Thursday, January 6, 2011


"El Renacimiento," founded by Martin Ocampo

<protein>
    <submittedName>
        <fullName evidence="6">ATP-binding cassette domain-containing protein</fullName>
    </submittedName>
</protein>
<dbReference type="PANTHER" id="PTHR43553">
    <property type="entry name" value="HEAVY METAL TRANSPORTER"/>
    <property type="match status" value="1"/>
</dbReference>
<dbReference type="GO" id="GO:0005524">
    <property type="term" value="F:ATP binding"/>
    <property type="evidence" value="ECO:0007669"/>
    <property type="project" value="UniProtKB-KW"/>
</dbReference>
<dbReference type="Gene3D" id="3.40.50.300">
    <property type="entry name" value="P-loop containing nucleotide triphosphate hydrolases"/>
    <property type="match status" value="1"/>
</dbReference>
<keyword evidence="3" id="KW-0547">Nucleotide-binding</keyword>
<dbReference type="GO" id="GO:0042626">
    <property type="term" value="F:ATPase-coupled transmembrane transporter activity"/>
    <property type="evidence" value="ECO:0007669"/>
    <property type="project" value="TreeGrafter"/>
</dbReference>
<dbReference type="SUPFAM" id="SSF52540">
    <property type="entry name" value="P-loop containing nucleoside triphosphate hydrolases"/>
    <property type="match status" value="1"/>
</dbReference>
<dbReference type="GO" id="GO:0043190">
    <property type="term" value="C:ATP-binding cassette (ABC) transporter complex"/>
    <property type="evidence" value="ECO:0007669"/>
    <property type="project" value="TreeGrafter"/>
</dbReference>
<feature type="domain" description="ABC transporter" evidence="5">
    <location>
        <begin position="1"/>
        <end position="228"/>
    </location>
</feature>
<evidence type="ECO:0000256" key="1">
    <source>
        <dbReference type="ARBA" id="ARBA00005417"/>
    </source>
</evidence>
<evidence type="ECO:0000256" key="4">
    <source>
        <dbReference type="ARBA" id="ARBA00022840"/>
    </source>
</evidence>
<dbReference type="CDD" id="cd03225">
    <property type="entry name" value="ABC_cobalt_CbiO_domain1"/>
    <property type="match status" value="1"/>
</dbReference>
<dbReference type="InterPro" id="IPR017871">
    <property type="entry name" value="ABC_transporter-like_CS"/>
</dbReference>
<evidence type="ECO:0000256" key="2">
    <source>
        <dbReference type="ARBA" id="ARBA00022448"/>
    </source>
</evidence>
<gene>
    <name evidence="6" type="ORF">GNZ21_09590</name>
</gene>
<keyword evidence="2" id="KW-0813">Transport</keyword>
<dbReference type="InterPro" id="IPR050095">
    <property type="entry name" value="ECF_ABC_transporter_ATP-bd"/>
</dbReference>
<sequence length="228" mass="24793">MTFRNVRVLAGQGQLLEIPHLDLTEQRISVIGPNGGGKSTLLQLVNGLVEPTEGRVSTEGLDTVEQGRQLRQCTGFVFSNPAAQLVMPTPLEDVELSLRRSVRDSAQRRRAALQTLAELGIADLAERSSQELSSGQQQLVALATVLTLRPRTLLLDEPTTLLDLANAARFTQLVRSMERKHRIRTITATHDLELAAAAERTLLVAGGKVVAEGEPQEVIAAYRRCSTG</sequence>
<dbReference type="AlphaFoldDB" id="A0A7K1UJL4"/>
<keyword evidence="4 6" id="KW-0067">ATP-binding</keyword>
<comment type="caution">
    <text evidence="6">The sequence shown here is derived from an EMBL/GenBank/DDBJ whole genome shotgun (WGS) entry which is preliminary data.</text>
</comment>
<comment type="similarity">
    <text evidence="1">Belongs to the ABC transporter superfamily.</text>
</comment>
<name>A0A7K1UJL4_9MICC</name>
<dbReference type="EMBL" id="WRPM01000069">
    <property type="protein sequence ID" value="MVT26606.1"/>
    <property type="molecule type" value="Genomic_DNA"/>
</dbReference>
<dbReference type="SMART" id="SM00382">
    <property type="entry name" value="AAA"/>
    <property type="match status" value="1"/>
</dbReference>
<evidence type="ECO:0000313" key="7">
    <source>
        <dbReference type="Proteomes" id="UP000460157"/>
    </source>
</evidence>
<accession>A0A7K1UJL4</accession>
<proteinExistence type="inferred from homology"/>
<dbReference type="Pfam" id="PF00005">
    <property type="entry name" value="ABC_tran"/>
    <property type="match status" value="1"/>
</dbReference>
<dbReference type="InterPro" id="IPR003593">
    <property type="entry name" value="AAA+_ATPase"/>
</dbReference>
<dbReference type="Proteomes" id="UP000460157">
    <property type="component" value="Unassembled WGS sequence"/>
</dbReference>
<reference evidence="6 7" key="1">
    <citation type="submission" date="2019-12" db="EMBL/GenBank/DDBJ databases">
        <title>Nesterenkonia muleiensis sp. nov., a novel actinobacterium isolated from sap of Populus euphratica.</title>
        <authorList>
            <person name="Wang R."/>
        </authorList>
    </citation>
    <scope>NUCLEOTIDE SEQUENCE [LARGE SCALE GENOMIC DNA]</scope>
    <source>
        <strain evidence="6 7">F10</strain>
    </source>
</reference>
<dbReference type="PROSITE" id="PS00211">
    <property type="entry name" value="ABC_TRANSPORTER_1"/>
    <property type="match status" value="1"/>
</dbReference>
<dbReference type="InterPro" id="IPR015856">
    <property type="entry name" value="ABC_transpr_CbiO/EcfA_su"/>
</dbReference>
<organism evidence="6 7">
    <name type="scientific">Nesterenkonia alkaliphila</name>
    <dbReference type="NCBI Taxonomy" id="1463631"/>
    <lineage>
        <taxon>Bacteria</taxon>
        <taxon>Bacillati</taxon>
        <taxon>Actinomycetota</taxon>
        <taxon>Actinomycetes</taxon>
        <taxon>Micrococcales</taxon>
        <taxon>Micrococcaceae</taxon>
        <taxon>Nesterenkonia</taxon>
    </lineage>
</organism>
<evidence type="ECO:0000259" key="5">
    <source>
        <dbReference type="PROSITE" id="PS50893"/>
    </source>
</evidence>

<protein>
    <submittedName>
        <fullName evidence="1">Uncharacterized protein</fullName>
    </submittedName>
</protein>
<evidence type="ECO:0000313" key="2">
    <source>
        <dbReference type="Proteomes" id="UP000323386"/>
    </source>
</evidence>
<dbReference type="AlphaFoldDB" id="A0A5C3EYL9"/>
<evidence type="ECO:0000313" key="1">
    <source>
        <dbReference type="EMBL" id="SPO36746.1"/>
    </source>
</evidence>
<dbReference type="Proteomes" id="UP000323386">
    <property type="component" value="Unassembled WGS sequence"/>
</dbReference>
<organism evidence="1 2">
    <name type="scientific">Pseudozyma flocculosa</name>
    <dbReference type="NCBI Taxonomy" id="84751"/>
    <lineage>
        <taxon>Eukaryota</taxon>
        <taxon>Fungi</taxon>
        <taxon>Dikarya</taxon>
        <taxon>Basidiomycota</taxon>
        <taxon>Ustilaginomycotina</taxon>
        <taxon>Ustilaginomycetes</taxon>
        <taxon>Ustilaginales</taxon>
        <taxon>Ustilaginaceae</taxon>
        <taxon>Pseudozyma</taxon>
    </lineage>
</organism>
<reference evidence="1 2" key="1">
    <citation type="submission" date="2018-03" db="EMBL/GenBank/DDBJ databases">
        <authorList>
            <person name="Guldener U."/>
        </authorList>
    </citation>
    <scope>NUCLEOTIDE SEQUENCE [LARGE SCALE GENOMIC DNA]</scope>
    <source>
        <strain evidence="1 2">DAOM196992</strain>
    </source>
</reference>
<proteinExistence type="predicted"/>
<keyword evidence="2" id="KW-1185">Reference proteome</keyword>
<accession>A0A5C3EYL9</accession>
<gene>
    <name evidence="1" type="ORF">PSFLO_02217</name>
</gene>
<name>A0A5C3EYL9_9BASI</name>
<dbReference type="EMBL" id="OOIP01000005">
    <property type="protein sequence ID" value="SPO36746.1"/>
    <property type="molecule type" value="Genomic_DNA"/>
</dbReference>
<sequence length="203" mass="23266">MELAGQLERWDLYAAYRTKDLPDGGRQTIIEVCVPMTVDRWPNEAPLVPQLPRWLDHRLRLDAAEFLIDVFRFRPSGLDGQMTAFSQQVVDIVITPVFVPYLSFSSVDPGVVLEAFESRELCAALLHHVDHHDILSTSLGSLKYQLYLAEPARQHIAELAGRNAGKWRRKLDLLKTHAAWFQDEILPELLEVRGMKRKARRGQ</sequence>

1927 - Filipino journalist and patriot Martin Ocampo, founder of  the nationalistic daily "El Renacimiento," dies during the American colonial times; Ocampo, who was a Manila Customs officer during the Spanish colonial period who published Manual de Aduanista, a compilation of tariff rules with explanations, was implicated in the Philippine Revolution of 1896 when members of the Kagalanggalangang Katipunan nang  manga Anak nang  Bayan (KKK) used his home as bastion during one of the ensuing revolutionary battles; Ocampo himself got involved but only during the second phase of the Revolution when he helped lead as colonel the Sandatahan forces that attacked the enemy bastion, Manila; some two or so years into the Philippine-American War (1899-1914) but with the imperialist United States having already begun establishing its colonial government, Ocampo turned into journalism where he founded the El Renacimiento, began publishing the offshoot "Muling Pagsilang" the following year and later in 1907,  also "Lipang Kalabaw" and the short-lived English version of "El Renacimiento," and eventually, "La Vangardia" and "Taliba"; Ocampo would figure but would be cleared in the libel suit filed by colonial Secretary of Interior Dean C. Worcester who was alluded to in a scathing El Renacimineto editorial "Aves de  Rapina" attacking Worcester for corruption and describing him as having "the characteristics of the vulture, the owl, and the vampire," owing to supposed use of public money to finance gold prospecting  Benguet  mountains for personal gains.

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